Bryan and Marcia now live in the Mandurang Valley where they own property including a small vineyard. Bryan believes he has mastered the age-old art of winemaking and his Shiraz and Cabernet Sauvignon provide everyone with a ‘nice drop’ and an excellent conversation topic at family gatherings.
Like his Shiraz, Bryan has ‘aged well’ and he looks back on a fortunate life-journey that included a short but eventful ‘stop-over’ at Brunswick Street Football Ground.
When you mention the name Bryan Clements to ‘die-hard’ Fitzroy supporters, all remember the day in 1963 when he ‘matched it’ with the legendary Polly Farmer and helped his team triumph.
However, there is so much more to Bryan. Those who have met him through sport, teaching and community activity appreciate his intellect, humility, sense of fair play and genuine kindness.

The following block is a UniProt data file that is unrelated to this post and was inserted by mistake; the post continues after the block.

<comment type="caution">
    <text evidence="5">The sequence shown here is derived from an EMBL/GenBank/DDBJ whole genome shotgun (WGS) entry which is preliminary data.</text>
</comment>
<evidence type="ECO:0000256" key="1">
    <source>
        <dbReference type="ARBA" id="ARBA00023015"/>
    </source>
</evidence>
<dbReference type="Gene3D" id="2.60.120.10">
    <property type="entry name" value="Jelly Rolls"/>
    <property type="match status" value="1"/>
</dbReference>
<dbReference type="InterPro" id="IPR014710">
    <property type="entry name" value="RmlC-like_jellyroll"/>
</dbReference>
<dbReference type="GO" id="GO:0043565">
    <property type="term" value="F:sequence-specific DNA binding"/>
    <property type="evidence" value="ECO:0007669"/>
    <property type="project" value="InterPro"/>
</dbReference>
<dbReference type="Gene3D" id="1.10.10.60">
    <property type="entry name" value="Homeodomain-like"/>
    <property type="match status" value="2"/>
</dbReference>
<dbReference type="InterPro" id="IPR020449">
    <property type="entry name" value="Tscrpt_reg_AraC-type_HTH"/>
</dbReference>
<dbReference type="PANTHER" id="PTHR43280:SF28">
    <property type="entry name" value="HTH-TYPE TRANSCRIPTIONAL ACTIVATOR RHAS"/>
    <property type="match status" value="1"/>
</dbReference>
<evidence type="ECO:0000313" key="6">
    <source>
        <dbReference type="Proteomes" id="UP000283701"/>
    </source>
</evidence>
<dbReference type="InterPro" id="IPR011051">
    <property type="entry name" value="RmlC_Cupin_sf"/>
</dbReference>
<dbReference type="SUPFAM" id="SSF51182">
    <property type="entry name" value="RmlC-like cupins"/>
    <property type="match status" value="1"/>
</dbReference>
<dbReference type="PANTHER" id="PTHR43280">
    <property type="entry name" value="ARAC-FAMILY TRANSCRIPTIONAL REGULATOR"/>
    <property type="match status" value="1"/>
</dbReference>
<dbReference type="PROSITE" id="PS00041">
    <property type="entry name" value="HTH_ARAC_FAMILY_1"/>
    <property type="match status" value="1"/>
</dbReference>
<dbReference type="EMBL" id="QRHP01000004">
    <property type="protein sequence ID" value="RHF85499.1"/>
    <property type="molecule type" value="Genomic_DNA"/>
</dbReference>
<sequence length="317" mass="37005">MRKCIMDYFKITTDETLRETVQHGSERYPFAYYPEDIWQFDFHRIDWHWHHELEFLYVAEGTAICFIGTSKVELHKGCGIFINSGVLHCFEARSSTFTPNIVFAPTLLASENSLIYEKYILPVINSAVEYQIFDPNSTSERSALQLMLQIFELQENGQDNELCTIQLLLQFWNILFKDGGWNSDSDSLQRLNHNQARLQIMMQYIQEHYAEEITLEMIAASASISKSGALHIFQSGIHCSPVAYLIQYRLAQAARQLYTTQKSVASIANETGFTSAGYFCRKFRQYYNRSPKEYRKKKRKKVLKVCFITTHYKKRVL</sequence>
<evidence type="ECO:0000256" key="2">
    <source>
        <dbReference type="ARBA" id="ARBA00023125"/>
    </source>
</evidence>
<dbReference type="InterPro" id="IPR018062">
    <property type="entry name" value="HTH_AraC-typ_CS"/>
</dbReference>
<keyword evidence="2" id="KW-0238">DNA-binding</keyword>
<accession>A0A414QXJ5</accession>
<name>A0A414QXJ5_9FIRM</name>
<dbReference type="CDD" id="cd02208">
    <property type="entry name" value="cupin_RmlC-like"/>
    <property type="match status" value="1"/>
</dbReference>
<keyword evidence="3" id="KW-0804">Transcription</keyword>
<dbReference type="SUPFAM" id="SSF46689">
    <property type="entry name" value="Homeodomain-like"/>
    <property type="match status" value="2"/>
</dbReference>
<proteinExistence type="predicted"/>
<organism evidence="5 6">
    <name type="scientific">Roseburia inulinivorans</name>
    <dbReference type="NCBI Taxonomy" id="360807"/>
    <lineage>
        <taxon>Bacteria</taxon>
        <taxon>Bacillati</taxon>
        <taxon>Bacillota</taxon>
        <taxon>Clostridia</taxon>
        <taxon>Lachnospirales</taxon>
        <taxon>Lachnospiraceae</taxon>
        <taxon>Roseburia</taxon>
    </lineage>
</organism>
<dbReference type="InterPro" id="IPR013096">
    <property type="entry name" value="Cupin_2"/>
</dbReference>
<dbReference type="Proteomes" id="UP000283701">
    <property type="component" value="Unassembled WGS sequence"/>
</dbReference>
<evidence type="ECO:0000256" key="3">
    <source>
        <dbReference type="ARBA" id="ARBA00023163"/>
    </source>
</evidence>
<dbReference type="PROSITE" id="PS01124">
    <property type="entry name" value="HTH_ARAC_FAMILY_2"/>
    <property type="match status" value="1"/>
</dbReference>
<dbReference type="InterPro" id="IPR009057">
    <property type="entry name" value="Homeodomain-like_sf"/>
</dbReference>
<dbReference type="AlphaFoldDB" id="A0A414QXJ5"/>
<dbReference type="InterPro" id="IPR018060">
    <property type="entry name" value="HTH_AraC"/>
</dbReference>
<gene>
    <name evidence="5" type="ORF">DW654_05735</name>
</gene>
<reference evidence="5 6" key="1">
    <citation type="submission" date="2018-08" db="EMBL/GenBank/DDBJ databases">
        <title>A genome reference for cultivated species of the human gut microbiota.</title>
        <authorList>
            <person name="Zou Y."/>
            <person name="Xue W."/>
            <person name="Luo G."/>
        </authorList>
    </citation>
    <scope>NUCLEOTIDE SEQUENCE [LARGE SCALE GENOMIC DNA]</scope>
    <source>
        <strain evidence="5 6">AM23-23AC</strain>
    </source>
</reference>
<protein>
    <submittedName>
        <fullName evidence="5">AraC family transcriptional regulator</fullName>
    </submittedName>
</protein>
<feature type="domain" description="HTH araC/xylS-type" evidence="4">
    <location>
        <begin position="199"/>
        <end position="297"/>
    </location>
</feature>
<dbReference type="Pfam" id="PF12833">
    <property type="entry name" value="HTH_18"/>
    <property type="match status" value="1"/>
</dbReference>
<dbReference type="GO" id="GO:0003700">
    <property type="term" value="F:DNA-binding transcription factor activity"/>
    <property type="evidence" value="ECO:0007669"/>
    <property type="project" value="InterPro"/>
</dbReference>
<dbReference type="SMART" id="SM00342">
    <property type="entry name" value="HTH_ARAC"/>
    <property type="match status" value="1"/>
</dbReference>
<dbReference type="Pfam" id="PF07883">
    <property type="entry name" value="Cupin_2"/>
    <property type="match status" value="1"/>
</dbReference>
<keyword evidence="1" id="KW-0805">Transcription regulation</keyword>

In all those years of VFL and country football, Bryan Clements was never reported by an umpire. He carried his ‘creed of life’ on to the playing field and set the example for others to follow. It was his quiet but persuasive style of leadership and control that made the game better for all.
FOOTNOTE:‘Well known football and cricket writer/historian Ken Piesse is currently writing a comprehensive story of this remarkable victory in his latest book entitled ‘The Miracle Match’. The book contains a detailed match report, interviews with Fitzroy players including of Bryan Clements, comments from the journalists of that era and some memorable photographs.
The book will be published in July 2014 .